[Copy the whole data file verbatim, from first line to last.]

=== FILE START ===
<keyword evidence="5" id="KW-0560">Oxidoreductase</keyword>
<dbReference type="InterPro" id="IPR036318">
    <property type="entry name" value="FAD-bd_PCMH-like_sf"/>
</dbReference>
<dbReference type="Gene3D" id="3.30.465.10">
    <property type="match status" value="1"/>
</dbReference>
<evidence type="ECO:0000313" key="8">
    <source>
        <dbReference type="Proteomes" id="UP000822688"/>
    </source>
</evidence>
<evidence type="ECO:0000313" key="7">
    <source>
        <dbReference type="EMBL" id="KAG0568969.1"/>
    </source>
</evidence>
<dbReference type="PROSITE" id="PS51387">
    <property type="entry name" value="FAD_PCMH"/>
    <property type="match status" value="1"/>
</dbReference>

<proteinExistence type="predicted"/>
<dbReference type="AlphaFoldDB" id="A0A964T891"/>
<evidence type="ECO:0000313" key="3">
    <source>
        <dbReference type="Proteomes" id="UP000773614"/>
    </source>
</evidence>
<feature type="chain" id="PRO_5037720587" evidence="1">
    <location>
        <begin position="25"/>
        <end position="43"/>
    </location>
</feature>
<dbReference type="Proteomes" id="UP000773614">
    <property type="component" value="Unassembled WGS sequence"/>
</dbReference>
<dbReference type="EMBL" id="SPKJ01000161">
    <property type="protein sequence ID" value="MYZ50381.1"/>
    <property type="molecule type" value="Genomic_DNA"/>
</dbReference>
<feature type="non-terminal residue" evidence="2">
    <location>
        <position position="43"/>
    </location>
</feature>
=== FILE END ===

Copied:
<keyword evidence="5" id="KW-0560">Oxidoreductase</keyword>
<dbReference type="InterPro" id="IPR036318">
    <property type="entry name" value="FAD-bd_PCMH-like_sf"/>
</dbReference>
<dbReference type="Gene3D" id="3.30.465.10">
    <property type="match status" value="1"/>
</dbReference>
<evidence type="ECO:0000313" key="8">
    <source>
        <dbReference type="Proteomes" id="UP000822688"/>
    </source>
</evidence>
<evidence type="ECO:0000313" key="7">
    <source>
        <dbReference type="EMBL" id="KAG0568969.1"/>
    </source>
</evidence>
<dbReference type="PROSITE" id="PS51387">
    <property type="entry name" value="FAD_PCMH"/>
    <property type="match status" value="1"/>
</dbReference>

<proteinExistence type="predicted"/>
<dbReference type="AlphaFoldDB" id="A0A964T891"/>
<evidence type="ECO:0000313" key="3">
    <source>
        <dbReference type="Proteomes" id="UP000773614"/>
    </source>
</evidence>
<feature type="chain" id="PRO_5037720587" evidence="1">
    <location>
        <begin position="25"/>
        <end position="43"/>
    </location>
</feature>
<dbReference type="Proteomes" id="UP000773614">
    <property type="component" value="Unassembled WGS sequence"/>
</dbReference>
<dbReference type="EMBL" id="SPKJ01000161">
    <property type="protein sequence ID" value="MYZ50381.1"/>
    <property type="molecule type" value="Genomic_DNA"/>
</dbReference>
<feature type="non-terminal residue" evidence="2">
    <location>
        <position position="43"/>
    </location>
</feature>